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Important considerations when seeking naturalization

Coming to the United States is a major life decision for people who live in other countries. For many of these individuals, becoming a naturalized citizen is a dream. There are many things that must come together to make a successful petition to come into the country, as well as to become a citizen.

Remember that you can't have any mistakes when you are making your petitions. Everything has to be in order because any error can mean that your application is declined. Here are some important things to remember about becoming a naturalized citizen:

  • Residency and physical presence: You must be in the United States legally as a permanent resident with an I-551. You have to be an adult who is at least 18 years old and who has lived in the country for at least 30 months during the five years preceding your application. If you are out of the country for six months to one year, you must show that you didn't abandon your resident status.
  • Language: You must be able to speak, write and read English before you can become naturalized. If you have a mental condition or are elderly, you might not have to meet this requirement.
  • Allegiance and the Constitution: You must be willing to support and defend the Constitution. As part of the naturalization process, you will say an oath of allegiance that testifies to this. When religious beliefs forbid you from taking an oath, this step may be modified to respect those beliefs.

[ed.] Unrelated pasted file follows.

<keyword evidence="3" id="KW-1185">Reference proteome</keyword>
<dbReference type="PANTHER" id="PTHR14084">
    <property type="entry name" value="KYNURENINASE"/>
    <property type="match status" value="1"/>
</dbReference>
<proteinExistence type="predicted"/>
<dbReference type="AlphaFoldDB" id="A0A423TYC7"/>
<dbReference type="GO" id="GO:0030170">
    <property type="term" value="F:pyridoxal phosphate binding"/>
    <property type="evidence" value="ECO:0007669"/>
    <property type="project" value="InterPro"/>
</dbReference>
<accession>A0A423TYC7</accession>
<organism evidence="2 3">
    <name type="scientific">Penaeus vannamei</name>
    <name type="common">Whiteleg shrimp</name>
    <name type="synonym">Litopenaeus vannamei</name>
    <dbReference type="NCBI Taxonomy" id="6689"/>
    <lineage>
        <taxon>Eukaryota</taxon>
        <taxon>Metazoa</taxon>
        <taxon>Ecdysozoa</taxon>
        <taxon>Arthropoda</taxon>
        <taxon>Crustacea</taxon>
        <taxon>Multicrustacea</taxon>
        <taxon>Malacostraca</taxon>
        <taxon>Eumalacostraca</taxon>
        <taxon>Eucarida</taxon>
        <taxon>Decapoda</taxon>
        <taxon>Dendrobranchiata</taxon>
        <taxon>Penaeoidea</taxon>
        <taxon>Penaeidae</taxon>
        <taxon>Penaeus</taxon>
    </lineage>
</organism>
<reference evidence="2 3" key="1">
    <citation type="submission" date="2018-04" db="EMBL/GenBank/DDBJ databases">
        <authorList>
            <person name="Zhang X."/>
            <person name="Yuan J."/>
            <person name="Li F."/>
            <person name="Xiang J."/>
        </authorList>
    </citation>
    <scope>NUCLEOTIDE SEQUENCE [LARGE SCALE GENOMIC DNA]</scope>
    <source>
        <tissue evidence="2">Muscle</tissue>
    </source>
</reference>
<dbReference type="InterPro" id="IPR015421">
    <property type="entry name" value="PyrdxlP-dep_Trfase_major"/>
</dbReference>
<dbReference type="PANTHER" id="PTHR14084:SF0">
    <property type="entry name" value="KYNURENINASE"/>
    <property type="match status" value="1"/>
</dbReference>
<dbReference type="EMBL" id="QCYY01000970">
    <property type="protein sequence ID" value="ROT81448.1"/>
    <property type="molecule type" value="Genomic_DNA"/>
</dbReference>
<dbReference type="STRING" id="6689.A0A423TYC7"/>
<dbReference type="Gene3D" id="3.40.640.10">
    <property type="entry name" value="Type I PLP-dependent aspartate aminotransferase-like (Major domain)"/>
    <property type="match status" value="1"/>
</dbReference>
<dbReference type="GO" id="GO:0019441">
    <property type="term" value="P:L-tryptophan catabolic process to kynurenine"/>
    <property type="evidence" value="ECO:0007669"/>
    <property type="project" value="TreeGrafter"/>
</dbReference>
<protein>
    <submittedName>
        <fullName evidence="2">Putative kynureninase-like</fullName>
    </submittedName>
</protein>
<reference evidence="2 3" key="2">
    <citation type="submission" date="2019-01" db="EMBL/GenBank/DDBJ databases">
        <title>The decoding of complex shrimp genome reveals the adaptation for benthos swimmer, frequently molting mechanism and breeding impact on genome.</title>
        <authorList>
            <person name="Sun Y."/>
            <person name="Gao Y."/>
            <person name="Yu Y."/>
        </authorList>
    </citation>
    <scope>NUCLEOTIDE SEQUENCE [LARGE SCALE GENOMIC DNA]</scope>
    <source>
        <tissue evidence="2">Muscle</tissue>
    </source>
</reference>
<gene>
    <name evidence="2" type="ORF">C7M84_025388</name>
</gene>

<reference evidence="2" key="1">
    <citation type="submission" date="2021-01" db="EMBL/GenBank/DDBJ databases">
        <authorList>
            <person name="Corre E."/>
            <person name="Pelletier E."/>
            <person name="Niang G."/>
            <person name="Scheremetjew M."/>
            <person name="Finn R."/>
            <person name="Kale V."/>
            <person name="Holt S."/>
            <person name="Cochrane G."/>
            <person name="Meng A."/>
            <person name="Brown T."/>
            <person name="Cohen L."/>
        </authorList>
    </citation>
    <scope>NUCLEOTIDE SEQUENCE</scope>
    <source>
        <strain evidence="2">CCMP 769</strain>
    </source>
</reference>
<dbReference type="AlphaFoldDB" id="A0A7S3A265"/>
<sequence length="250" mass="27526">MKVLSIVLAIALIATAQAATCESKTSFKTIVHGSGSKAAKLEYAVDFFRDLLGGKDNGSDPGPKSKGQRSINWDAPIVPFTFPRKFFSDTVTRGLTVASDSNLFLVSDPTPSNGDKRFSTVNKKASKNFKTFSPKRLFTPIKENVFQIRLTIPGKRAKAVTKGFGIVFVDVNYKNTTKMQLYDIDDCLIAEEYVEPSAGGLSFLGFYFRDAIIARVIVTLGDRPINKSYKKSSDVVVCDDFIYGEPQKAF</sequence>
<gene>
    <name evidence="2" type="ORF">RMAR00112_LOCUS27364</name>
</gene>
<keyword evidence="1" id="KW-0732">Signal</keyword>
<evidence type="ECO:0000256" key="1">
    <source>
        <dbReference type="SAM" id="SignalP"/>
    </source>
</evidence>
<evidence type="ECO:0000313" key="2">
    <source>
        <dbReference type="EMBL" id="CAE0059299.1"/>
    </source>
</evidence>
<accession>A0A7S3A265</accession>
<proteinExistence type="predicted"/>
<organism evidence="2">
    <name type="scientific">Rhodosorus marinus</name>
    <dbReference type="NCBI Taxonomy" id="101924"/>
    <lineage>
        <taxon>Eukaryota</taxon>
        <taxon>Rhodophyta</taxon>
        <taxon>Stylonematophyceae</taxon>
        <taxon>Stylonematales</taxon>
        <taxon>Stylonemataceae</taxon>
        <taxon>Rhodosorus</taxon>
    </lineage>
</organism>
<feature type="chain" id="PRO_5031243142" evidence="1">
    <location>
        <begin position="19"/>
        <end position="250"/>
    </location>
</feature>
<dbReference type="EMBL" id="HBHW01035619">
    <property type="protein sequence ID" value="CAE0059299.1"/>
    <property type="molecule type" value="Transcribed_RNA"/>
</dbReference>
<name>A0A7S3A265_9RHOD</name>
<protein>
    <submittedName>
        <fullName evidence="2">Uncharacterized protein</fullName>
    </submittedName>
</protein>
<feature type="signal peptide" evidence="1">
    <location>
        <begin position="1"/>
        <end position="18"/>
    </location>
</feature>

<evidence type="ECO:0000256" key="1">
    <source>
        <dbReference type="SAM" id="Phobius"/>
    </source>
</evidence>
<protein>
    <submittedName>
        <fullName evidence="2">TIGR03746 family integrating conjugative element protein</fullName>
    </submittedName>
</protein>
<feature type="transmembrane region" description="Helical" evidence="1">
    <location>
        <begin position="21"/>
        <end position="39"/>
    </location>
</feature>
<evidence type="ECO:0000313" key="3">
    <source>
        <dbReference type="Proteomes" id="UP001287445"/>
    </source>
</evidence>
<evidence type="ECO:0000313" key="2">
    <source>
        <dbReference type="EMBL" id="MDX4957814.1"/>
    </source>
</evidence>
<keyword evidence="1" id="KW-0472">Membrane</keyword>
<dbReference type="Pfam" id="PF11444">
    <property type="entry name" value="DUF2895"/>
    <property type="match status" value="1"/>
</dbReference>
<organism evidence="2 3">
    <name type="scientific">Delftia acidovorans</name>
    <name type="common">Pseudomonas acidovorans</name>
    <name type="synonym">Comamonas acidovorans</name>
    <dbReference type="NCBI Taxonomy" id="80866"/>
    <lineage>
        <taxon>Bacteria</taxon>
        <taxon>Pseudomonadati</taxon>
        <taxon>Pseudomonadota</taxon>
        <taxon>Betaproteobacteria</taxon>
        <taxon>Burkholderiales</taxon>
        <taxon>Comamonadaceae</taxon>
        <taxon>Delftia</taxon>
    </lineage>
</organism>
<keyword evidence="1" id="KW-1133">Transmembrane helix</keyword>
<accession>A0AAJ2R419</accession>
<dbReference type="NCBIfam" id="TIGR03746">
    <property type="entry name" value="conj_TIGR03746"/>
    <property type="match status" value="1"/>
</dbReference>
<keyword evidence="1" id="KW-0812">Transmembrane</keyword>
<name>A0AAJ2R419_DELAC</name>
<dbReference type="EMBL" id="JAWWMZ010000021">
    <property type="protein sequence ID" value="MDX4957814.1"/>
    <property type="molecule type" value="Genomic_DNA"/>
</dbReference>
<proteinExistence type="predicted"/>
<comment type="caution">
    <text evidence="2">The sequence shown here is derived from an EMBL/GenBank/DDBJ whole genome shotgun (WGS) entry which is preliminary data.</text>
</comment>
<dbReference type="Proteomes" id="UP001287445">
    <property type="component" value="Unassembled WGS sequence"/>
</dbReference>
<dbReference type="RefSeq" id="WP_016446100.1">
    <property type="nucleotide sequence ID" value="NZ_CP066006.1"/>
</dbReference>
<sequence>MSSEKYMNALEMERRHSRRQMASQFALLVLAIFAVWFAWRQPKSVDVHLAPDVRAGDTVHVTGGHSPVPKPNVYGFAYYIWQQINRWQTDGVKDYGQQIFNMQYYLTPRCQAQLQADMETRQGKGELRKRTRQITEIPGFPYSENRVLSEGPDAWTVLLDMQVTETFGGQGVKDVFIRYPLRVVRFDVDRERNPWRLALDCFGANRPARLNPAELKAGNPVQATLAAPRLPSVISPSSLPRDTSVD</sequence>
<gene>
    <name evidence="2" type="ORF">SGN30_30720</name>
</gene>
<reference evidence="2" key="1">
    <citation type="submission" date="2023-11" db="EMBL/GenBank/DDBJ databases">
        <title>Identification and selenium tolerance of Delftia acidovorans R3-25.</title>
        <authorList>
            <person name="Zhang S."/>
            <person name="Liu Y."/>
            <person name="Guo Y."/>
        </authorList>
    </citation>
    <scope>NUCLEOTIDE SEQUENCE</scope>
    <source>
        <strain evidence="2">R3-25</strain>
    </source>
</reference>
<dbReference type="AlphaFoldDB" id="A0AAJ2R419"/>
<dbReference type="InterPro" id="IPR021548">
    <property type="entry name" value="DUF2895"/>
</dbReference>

• Testing requirement: You have to take a test that shows you know the basic fundamentals related to the United States government and a basic knowledge of the country's history. Some individuals, including those who have a recognized mental or physical impairment that limits their abilities to learn and relay their understanding, might be excused from this aspect of becoming a naturalized citizen.
  • Paperwork: You must ensure that all your paperwork is turned in correctly. This includes answering all questions and meeting any applicable deadlines.

Once you become a citizen, you have many of the same rights as people who were born here. Some of these include being able to hold a public office, having access to specific benefits and jobs, and having the right to vote. These rights, and others you will have, may help you to keep going when you feel like the process is getting too stressful.

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